AmaZulu F.C. (South Africa)
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AmaZulu F.C. South Africa

AmaZulu Football Club
AmaZulu logo.svg
Nickname(s)Usuthu, Amaqhawe (Heroes)
Founded1932; 87 years ago (1932), as Zulu Royals
GroundKing Zwelithini Stadium, Umlazi, Durban
Capacity10,000
ChairmanPatrick Sokhela
CoachSlovakia Jozef Vuku?i?
LeagueABSA Premiership
2018/1911th
WebsiteClub website
The old logo of AmaZulu F.C. before 2009.

AmaZulu is a South African football club based in the city of Durban that plays in the Premier Soccer League. The club's nickname, Usuthu, is a Zulu war cry.

History

One of the oldest clubs in South Africa, AmaZulu was formed by Zulu migrant workers in 1932 and originally named Zulu Royal Conquerors. The club was then introduced to then Zulu king Solomon, who changed the team's name to Zulu Royals, their colours to royal blue and white, and also introduced the shield to their logo.[1]

Initially Prince Bayisikili was placed as the team guardian at eMsizini and later replaced by Prince Sithela and the teams headquarter was at the eMbelebeleni Royal Kraal by then the team colours had changed to bottle green and white. On the day of King Bhekizulu's funeral in the year 1968, the team went to play a Cup game against SAPPI Homestars at eMandeni, which they lost 4-2. On the day of the funeral the club was supposed to escort the King's coffin but Mr. Shezi, Mr. Nsele, Mr. Magwaza ended up escorting the King wearing the teams uniform.[2]

After that game an argument had broken up between the supporters of the club because some of them including Prince Sithela criticized the fact that, how could the team play a game on the day of the funeral of the Zulu King, when the team was supposed to mourn the King's death. The continuation of the argument led to Mr Gideon Sibiya and Mr. Ntuli who accompanied the club to eMandeni decided to take the club away from eMbelebeleni to eWema and then it was no longer recognized at the eMbelebeleni Royal Kraal.[3]

At the end of 1970 the remaining committee members consisting of Mr Mkhize and Mr Ralph Mabaso decided to rebuild the team from scratch, recruited players, acquired a kit and appointed Mr Bethuel Masondo as the team manager. The committee went on to register the club as Zulu Royals United and Mr. Bethuel Masondo was the sole director. They decided to take the team back to eMbelebeleni Royal Kraal as its headquarters.[4]

In 1971 a team called African Wanderers which was located in Kwa-Zulu Natal were experiencing problems while playing in the National Professional League (NPSL) which led the NPSL to take a decision that the Kwa-Zulu Natal Football Association must suspend African Wanderers from the NPSL and then recommend another team from Kwa-Zulu Natal to replace them. The Kwa-Zulu Natal Football Association then recommended the following teams: Union Jacks, Durban City All Black, Zulu Royals United Directors or Young Dribblers.[5]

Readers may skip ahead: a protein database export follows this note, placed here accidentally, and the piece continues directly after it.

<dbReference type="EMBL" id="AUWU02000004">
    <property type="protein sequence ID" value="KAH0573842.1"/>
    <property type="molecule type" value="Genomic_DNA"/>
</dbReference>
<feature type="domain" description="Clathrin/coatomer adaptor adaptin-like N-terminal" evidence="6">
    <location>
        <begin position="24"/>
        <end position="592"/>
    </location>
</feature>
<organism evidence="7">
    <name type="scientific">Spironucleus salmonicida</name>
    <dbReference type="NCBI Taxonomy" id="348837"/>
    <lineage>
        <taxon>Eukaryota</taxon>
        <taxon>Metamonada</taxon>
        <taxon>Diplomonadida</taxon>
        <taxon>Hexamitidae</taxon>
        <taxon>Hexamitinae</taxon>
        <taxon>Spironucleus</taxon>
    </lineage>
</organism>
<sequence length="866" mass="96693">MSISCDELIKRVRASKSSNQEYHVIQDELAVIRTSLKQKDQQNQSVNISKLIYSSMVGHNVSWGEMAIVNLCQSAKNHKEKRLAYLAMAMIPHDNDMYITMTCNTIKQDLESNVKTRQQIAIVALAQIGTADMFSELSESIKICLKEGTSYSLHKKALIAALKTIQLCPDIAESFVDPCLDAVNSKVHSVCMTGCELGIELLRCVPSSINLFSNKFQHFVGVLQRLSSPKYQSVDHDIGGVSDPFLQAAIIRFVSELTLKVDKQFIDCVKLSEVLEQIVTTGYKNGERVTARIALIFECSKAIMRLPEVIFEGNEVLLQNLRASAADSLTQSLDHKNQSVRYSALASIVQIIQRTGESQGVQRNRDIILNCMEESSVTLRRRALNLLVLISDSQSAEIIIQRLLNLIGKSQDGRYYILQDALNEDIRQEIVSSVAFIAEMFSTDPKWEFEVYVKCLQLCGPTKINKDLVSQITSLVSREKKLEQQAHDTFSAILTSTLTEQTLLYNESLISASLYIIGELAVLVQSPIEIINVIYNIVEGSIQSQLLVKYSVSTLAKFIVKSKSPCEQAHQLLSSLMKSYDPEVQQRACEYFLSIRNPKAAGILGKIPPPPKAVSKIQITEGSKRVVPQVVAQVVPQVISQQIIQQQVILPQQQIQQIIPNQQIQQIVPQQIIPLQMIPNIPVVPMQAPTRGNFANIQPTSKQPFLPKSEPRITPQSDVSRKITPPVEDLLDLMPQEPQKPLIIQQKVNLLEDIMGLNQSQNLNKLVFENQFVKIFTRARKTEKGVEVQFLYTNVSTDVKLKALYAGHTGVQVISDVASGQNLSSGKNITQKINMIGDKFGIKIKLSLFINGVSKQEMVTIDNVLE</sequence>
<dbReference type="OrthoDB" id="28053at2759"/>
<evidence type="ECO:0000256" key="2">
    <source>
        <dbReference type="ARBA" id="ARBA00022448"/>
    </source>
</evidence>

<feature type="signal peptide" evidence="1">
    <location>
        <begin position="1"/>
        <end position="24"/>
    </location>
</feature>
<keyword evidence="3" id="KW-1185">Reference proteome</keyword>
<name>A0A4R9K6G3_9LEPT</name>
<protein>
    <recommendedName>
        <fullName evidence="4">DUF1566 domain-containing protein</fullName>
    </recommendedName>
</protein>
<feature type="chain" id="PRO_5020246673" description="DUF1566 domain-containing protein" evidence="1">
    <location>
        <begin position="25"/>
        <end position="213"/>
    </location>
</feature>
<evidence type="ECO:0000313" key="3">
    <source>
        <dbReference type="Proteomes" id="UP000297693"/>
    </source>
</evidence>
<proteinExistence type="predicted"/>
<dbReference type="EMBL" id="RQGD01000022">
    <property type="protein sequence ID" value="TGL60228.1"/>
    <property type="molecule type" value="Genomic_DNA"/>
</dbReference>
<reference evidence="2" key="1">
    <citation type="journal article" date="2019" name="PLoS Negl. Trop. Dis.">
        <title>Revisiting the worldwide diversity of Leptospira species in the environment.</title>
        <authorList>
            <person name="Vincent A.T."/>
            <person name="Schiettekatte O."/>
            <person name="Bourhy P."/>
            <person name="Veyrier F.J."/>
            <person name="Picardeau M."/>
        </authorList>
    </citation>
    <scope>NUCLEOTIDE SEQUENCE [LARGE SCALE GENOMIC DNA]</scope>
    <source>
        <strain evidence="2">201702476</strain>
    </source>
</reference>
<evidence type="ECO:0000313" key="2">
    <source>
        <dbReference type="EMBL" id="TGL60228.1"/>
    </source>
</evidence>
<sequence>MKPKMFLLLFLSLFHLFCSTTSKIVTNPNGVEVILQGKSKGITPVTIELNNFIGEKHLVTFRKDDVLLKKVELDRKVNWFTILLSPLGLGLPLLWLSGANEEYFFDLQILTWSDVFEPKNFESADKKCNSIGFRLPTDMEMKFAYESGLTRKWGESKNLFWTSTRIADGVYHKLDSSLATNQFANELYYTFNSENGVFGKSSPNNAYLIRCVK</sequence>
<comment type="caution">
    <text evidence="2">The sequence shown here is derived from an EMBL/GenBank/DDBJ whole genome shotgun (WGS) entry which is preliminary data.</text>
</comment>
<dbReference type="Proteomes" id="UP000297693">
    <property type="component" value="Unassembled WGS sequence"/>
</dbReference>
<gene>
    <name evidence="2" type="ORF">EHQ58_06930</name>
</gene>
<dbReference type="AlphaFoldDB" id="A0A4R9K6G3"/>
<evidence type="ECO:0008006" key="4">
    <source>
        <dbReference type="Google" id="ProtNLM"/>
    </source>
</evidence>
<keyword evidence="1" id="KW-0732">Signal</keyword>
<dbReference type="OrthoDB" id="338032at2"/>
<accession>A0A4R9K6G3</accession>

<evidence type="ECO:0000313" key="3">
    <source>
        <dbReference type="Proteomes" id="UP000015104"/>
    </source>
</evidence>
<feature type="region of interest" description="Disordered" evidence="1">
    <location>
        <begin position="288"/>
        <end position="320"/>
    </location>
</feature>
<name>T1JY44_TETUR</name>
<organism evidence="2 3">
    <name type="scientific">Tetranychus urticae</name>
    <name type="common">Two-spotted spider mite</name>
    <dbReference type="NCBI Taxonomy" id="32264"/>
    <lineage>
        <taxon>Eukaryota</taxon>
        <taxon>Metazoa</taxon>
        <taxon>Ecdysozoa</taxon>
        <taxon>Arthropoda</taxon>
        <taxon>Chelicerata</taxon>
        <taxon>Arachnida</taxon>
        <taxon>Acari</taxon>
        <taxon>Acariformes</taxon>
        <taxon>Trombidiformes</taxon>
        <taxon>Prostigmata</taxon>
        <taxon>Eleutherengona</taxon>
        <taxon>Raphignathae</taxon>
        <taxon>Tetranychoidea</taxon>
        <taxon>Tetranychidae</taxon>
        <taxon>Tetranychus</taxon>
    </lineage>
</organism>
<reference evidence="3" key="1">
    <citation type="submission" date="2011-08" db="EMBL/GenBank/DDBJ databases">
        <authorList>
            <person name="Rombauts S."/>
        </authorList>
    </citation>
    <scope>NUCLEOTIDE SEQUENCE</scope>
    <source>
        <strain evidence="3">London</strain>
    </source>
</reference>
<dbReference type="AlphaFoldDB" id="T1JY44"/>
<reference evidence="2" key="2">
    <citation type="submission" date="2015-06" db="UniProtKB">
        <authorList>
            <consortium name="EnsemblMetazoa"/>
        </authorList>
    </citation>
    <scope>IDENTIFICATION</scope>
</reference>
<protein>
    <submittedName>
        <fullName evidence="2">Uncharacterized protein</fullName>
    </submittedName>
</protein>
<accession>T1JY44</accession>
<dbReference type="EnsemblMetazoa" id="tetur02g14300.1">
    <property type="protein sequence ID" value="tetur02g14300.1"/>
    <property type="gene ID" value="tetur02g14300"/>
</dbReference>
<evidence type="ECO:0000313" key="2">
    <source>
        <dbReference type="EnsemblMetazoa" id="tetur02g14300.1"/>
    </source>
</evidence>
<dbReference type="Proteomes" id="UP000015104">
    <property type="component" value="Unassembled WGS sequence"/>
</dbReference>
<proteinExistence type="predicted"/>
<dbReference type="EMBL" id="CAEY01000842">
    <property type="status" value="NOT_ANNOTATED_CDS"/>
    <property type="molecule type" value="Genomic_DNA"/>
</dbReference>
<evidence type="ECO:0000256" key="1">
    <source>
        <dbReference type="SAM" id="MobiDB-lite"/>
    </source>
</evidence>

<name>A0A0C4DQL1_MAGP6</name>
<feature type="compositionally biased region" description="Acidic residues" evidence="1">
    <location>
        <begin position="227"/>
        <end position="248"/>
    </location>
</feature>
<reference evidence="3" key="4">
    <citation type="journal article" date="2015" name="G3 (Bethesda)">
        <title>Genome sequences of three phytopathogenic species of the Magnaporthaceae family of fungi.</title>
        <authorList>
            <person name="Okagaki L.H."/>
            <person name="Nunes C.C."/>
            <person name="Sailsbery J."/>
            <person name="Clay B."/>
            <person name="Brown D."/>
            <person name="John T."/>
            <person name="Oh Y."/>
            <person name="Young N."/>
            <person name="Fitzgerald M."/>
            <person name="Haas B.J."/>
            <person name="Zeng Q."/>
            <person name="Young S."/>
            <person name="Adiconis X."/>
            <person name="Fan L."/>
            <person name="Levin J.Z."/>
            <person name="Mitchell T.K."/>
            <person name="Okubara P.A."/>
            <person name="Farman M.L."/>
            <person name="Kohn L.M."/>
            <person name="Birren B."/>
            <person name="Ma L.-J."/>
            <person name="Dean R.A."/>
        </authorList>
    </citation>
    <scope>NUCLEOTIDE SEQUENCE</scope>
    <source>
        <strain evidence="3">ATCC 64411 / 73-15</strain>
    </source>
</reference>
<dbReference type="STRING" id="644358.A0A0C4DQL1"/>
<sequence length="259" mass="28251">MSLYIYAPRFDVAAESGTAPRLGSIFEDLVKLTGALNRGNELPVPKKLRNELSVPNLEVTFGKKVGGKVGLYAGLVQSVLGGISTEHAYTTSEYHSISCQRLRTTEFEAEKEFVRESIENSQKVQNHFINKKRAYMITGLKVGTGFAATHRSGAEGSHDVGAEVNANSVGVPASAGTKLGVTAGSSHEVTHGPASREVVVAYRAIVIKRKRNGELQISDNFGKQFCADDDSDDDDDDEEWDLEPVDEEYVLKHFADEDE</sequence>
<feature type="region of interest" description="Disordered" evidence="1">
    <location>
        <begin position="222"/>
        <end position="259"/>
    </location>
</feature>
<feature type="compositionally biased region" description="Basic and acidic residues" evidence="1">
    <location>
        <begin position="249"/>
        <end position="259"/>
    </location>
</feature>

The National Professional Soccer League (NPSL) at that time chairman, Mr RD Sishi, decided that Zulu Royal's United must replace African Wanderers in the NPSL because Zulu Royals was a team which represented the Zulu Nation from the Royal Kraal and that it has a support base more than the clubs that were recommended.[6]

In 1971 Zulu Royals replaced African Wanderers and went on to finish 6th on the log and were voted club of the year. The following year in 1972 the club won the N.P.S.L league title securing 44 points from 26 matches and only losing 2 games.[7]

In 1973 Zulu Royal suffered a huge set back when the then manager Mr. Bethwell Masondo left the club and took with him several prominent players which split the club. After this unfortunate incident the club went into a mid-season slump that would see them not being able to successful defend their league title. In 1974, the running of the club was taken over by the supporters and in the same year, the team changed to AmaZulu Football Club. Some supporters led by Mr. Francis Dlamini who managed the reserve team decided to part ways with the reserve team to Bhekizulu hall and renamed back Zulu Royals United and its nickname were esikotshi".[8]

Other Directors that followed were Mr, Manana and Mr. Nxumalo who bought the team for R 4000.00, Mr. Merikan Madlala from Lamontville, then followed a committee made of Mr. Ngongoma, Mr. Duma, Mr. Mathe, Mr. Dlamini, Mr.Biyela and Nhleko. In 1985 the National Soccer League was formed and AmaZulu entered a new phase of their history under the leadership of Mr. David Dlamini.[9]